YU-NO: A Girl who Chants Love at the Bound of this World (Visual Novel): The Other World Route: The Yu-No Half

And here we are, at the final part of the final route of YU-NO: A Girl who Chants Love at the Bound of this World. I have plenty to say, and frankly there is so much that happens that this blog post will done a little differently. I’m going to divide things up into sub-sections with each talking about a particular part of the last half, so let’s not waste anymore time, cause this is gonna be a long one. Join me after the cut as I dive into the last half of the Other World route: The Yu-No Half.

Image result for Yu-no character
The Final Girl



I was shocked upon realizing that the anime greatly extended this part of the story, with the two side-kicks of Amanda and most of the work shown was completely made up for the anime. Here in the visual novel, we only see Takuya in the camp for about year before he is locked up in solitary confinement and meets up with Amanda, their escape only possible because of an earthquake and the arrival of Kun-Kun. As I read this, I was shocked at how little I really cared that we were getting a “shorter” version of this entire scene, because it works extremely well. While I am glad that this route does get far more time to flourish, this was the point where I didn’t think it needed anything else, and it moves briskly enough to keep the story moving.

What really pleased me though, was the VN’s depiction of Amanda, one of the several girls present in this route, and I have to say, between herself, Sala, Sayless, and Yu-No, Amanda is absolutely the best out of the bunch. I was afraid that Amanda would fall into the same archetype I’ve long since hated: the ‘rebel girl.” The type of character who is part of a resistance movement and has to be 110% more committed to the cause in order to make up for the supposed handicap of being a woman. This has been present in many different types of media, but I was glad to see that it is barely, if at all present here. Amanda is tough, strong and a little bit sassy, providing a good counter point to Takuya, and I was surprised at just how well they click as a pair, especially when they are stranded in the desert and the only way to survive is to eat Kun-Kun.

Amanda 1
Amanda’s vulnerability and clingyiness helps set her apart from other women of her archetype. It also helps her feel much more human.

Yet while Amanda absolutely wants to overthrow the God-Monarch, but she is also portrayed a young woman who is way out of her league and pretty much at the end of her rope. The revelation that her sister Illia has died acts as final levee to be broken, which sends her weeping into arms of Takuya, and after that, while still committed to the ‘resistance,” she also yearns for the warmth and security and family that Takuya could provide, becoming almost clingy in her attachment to him. Now some may have issue with this, but I was glad to see the VN portraying Amanda as more human than what her archetype normally is, and her role in the story continues to the end, where (rather anti-climatically), she is thrown through time into Takuya’s world where she will give birth to and raise the girl Kanna Hatano. Overall Amanda benefits the absolute most from the VN version of the game, becoming one of my favorite girls in the entire series.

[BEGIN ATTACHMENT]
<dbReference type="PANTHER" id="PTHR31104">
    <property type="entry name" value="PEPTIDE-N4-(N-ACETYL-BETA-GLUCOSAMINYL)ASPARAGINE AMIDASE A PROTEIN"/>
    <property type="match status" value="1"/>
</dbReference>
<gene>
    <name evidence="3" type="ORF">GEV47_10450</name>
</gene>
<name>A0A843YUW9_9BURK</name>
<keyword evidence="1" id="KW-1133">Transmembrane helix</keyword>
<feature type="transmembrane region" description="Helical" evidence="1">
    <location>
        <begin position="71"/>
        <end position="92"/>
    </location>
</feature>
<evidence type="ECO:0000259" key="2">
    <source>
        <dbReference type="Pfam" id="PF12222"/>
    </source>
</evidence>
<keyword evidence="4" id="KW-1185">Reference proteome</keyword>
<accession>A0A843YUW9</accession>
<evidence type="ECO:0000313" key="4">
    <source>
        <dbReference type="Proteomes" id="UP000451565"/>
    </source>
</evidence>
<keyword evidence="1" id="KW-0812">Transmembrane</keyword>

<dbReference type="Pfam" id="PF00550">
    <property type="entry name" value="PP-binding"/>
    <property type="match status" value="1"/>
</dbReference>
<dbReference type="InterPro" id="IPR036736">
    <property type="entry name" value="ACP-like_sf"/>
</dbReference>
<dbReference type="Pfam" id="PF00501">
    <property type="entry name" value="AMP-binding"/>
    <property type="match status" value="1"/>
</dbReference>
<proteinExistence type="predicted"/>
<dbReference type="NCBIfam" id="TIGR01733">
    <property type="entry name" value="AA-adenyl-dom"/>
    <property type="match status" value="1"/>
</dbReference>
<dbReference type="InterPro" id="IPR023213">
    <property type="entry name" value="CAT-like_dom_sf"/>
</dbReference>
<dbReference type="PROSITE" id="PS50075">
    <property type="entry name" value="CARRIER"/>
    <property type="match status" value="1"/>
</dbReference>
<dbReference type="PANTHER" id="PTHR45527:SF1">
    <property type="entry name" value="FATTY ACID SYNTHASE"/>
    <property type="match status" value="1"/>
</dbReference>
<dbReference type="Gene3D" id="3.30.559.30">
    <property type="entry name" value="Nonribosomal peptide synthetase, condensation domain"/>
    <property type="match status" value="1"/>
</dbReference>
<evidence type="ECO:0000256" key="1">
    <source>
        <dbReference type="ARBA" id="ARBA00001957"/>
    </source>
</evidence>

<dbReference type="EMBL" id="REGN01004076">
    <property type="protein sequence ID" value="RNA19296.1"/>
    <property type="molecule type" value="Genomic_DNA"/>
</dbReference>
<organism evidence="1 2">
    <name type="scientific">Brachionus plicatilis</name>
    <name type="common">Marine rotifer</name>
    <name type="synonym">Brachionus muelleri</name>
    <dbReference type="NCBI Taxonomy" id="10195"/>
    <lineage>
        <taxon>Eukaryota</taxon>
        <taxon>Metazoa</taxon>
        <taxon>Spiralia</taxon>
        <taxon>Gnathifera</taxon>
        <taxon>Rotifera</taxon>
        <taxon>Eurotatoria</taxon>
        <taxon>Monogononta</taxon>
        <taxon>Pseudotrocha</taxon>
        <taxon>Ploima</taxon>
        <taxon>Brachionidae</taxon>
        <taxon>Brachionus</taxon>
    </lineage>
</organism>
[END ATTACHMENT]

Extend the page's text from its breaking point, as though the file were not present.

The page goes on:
Amanda Kanna picture
Kanna is Amanda and Takuya’s daughter. Yup.

Eriko, Ryuzouji and Vrinda’s Tree

This is the part of the route where shits gets really confusing, so much so that I had to actually google what ‘causality’ meant in order to try and just begin to comprehend what Eriko, revealed to a inter-dimensional investigator (she’s a time cop for fucks sake, just say it) is saying. The idea of Vrinda’s tree, history being the only truth in this world, and the idea of events repeating is a bit of wacky science to be sure, but it speaks to the sheer depth and creativity of the original creators of this game, which remains YU-NO’s biggest strength.

The revelation that Ryuzouji (the prologue one who was warped away by the lightning tower), or the spirit taking over the body of Ryuzouji is just a petty criminal bent on moving through the parallel words really helped tie things together, especially since he takes mostly center stage in the Mitsuki route, and this helped clear a lot of things up. Eriko of course remains an excellent supporting character, being a mentor and guide for Takuya, but also clearly laying out that Takuya’s struggle isn’t her fight, and they are simply two people crossing paths. Ryuzouji himself doesn’t really feel like a villain in the series, acting as more of a roadblock, and hurdle for the cast to get over, but I admit enjoying how Takuya doesn’t really have a personal grudge against the man.

He is never really the villain the anime makes him out to be, but Ryuzouji’s place in the story is to create chaos, which he does.

Ayumi and the Truth of Dela Grante